Posts tagged with "New Cities Foundation":

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New Cities Summit dives into creating equitable, inclusive cities for refugees and undocumented immigrants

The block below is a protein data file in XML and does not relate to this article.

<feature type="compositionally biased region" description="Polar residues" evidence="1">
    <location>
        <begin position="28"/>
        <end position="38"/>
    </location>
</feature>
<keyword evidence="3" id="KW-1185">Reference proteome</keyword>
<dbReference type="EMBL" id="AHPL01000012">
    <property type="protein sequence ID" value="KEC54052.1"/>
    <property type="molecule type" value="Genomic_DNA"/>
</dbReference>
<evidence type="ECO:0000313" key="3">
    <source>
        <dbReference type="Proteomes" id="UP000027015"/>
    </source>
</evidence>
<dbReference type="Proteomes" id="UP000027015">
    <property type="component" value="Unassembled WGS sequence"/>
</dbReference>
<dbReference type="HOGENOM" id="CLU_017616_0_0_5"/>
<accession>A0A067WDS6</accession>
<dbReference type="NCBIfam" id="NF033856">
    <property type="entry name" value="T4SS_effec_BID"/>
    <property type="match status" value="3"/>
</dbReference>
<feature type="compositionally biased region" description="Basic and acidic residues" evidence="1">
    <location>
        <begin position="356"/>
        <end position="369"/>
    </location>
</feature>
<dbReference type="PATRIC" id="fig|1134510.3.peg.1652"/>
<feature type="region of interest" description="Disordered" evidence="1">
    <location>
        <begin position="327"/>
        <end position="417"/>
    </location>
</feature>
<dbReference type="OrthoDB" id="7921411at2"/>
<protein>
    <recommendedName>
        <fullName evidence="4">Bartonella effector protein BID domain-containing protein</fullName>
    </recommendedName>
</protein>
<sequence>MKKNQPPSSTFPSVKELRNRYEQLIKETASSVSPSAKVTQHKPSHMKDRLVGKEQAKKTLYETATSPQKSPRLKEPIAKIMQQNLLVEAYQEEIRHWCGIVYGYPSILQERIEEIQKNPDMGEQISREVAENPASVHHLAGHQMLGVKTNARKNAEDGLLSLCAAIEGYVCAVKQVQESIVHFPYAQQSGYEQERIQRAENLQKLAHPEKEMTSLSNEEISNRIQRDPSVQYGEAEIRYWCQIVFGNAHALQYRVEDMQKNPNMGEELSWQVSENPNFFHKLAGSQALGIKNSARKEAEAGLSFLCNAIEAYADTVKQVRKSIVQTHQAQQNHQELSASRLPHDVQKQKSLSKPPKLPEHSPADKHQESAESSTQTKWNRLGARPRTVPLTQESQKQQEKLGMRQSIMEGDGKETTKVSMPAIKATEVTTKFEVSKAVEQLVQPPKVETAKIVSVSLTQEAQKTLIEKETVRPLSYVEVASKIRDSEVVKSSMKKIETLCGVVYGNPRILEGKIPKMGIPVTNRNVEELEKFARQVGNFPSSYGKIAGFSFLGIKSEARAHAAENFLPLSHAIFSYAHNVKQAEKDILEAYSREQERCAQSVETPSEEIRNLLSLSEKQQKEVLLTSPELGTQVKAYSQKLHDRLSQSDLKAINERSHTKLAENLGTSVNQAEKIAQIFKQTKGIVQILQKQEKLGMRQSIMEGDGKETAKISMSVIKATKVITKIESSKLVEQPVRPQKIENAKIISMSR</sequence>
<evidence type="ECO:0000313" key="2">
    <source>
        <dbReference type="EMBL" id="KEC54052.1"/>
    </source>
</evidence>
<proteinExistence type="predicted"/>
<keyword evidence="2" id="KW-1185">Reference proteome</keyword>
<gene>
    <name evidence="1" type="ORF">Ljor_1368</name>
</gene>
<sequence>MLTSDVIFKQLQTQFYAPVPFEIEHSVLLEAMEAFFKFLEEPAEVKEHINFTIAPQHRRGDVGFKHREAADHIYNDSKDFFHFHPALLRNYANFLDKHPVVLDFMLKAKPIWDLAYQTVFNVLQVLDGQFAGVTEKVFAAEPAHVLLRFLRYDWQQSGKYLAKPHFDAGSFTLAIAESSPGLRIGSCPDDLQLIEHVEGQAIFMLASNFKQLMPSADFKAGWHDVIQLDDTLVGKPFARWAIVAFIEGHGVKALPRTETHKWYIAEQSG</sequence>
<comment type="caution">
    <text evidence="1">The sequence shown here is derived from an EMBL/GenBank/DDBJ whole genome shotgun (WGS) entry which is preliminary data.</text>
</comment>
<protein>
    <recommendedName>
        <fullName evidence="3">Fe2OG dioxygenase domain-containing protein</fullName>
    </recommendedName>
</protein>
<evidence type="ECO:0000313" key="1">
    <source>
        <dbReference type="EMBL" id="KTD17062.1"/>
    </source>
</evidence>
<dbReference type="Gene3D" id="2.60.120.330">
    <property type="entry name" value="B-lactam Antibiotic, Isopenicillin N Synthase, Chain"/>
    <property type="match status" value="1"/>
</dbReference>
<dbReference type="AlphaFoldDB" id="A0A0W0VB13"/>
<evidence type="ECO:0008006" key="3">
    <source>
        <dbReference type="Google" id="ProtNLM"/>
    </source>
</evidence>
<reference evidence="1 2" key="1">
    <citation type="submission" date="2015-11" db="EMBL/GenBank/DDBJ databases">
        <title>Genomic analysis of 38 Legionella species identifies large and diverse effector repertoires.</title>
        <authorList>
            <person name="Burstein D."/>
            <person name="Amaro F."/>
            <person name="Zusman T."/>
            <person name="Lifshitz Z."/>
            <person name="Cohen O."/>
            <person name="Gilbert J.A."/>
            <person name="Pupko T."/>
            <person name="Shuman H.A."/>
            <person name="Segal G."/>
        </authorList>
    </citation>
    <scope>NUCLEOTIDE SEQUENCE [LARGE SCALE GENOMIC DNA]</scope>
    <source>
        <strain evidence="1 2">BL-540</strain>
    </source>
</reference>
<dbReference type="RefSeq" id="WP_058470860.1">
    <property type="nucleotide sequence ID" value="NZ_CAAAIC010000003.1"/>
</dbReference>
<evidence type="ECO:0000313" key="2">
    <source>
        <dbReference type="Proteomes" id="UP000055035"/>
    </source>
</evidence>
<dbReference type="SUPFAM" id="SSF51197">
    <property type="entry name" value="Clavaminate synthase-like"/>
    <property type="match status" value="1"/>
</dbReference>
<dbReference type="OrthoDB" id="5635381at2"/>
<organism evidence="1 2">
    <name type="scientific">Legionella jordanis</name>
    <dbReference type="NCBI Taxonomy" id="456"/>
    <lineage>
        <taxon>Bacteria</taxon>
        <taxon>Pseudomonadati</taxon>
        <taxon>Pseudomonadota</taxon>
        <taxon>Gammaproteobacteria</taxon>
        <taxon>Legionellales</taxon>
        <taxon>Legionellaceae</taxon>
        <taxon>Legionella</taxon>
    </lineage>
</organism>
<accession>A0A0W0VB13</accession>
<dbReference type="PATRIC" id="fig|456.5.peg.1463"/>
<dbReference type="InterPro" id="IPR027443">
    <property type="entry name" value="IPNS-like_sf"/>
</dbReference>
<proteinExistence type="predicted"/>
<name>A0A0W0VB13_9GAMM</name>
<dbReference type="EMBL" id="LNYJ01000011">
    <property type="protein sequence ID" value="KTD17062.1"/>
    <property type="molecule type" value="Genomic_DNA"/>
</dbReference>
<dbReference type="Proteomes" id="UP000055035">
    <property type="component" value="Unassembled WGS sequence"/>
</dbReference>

While the relentless narcissism of tech leaders is skewered in shows like HBO's Silicon Valley, the most popular digital tools are designed to help individuals understand more about the world and foster social interaction. One panel at the New Cities Summit discussed how (or if) technology can be used to create more inclusive cites by reimagining citizen engagement with pressing, divisive social issues like the redistributing the means of production, shared resources, housing shortages, and migration. The discussion, moderated by the International Council of Societies of Industrial Design's Dilki de Silva, brought together Jenviev Azzolin, president and cofounder of PPLCONNECT and WeHost; Josh Lerner, cofounder and executive director of the New York–based Participatory Budgeting Project (PBP); Steven Ramage, strategy director of What3words; and Asif Saleh, senior director of strategy, communication, and empowerment at BRAC International ("one of the largest NGOs you have never heard of"). Lerner's organization, the PBP, encourages citizens, especially marginalized residents, to participate in local democracy: "Participatory budgeting adds concrete outcomes to participation," he explained. "If you come out, you can decide how to spend a million dollars in your neighborhood." Meetings are held in churches or community centers, and residents decide if funds will be spent on parks, schools, or city streets. Budget delegates take ideas and bring them to applicable city agencies, who then return with an actionable plan that the community votes on. Annual process, reaches people who are not online by texting information to participants. The video below gives an overview of the process and outcomes: https://vimeo.com/162743651 For all the dopamine-boosting allure of smartphones, some of the best tech for community engagement is, Lerner quipped, "something you may have heard of: Pen and paper." It's the most cost-effective tool for engagement, especially for individuals who may have limited access to computers and wifi. The PBP also has a text-messaging service to keep participants abreast of meetings and project updates. Building on the old-school thread, Ramage noted that Future City Glasgow did a pen-and-paper participatory mapping project and found, to the organizers' surprise, that some lower-income citizens wouldn't go into city center because they saw it as so different from where they lived. With Britain set to vote on a Brexit tomorrow, the conversation dove into how to serve under-resourced migrants to urban areas. In many developing countries, Saleh elaborated, migrants move to cities seasonally. While there, they work for 12 or more hours per day. Governments are reluctant to provide services to this transient-but-fixed population in cities like Dhaka, Bangladesh where BRAC is based. Consequently, it's difficult to organize and build community in these groups. BRAC started bKash, a mobile financial service, three years ago that lets migrants to send money home through their phones. Over 95 percent of Banglidashis have cell phones, but only 20 percent have a formal bank account. bKash, said Saleh, is "enormously popular, like a wildfire": With 20 million subscribers, it's set to become second largest mobile financial services company in the world (behind Kenya's mPesa). To Saleh, mobile banking gives poor people more liquidity, more freedoms, and thus more power to organize. Jenviev Azzolin's WeHost engages migrants on the her homefront. The Canadian service is an "Airbnb for refugees" that lets Canadian citizens host government-sponsored refugees in their homes. "WeHost empowers anyone to take action by signing up," Azzolin enthused, noting that a number of Canadians have written to her to say "thank you, it feels like I'm doing something about the refugee crisis." So far, 1,000 hosts have accepted some of the 25,000 refugees that have migrated to Canada. Families comprise the majority of participants, and are vetted by WeHost and oriented by a 60-person volunteer network before accepting guests.